The Food and Drug Administration is once again considering the approval of flibanserin, a libido-boosting drug that has been called “female Viagra.” The final announcement could be one of the agency’s most controversial decisions of the year -- activist groups have accused panelists who have twice rejected the medicine of gender discrimination.

Sprout Pharmaceuticals, the drug’s maker, will present new data Thursday to two advisory panels in hopes of earning approval. At the crux of the controversy is whether the drug, which comes in a 100-mg pink tablet and is meant to be taken daily, is an effective treatment for hypoactive sexual desire disorder, which the Mayo Clinic defines as “a persistent or recurrent lack of interest in sex that causes you personal distress.”

Previous panels have pointed out that women who took the drug only showed small improvement in sex drive compared with those who took a placebo and cited safety concerns over side effects such as low blood pressure and fainting  as the reason for their rejection of the drug.

But women who struggle with a low sex drive say that the lack of approval is a sign of gender bias within the agency. Advocates point out there are more than 20 drugs for sexual dysfunction in men, but none for women. The agency has denied accusations of bias. 

Throughout the day, FDA advisors from the Bone, Reproductive and Urologic Drugs Advisory Committee and the Drug Safety and Risk Management Advisory Committee will hear presentations from Sprout Pharmaceuticals, patients and FDA scientists on the drug’s legitimacy.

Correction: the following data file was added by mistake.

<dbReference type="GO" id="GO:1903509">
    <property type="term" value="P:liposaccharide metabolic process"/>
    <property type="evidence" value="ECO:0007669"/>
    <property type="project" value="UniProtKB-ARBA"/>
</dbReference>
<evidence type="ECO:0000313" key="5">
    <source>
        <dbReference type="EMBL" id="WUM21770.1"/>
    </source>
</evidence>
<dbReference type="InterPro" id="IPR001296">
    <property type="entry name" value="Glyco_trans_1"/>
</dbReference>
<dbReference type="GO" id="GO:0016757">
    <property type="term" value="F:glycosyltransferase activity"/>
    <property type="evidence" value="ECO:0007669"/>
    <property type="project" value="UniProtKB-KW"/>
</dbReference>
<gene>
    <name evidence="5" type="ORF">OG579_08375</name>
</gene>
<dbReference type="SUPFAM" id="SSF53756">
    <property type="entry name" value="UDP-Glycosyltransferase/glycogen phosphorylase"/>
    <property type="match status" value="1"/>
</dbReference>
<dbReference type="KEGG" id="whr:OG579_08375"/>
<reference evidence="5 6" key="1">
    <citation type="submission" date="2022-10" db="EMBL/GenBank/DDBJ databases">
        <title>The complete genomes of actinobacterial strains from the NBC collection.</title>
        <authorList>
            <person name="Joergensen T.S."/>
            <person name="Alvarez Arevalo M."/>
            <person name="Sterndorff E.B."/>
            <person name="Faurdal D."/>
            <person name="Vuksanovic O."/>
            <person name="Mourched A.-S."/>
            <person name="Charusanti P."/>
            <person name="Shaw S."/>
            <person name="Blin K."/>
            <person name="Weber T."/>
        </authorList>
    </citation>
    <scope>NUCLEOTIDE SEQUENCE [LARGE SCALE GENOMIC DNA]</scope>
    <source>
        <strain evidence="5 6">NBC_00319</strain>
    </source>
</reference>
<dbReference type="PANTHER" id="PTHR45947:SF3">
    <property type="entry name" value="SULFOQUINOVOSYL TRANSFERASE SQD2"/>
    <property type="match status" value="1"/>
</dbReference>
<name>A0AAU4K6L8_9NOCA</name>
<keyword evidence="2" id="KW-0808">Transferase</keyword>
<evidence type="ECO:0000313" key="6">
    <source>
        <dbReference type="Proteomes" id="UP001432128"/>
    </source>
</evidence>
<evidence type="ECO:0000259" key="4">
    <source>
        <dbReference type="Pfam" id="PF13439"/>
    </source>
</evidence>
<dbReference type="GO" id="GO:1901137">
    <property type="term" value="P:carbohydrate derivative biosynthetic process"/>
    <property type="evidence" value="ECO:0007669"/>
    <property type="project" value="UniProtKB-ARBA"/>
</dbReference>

Dr. Hylton Joffe, director of the Division of Bone, Reproductive and Urologic Products opened his presentation by disputing the allegations of gender bias.

Representatives of Sprout, which is based in Raleigh, North Carolina, then began their argument by showing that rates of fainting (synoscope) and low blood pressure (hypotension) from flibanserin are no worse than those for other treatments that affect the central nervous system.

A live stream of the meeting is available here, and the panels are expected to make a decision on whether to approve flibanserin by 5:30 p.m. EDT.  

Update: The joint FDA panel voted 18 to 6 on Thursday to recommend the drug for approval, so long as safety precautions are taken to mitigate the risks.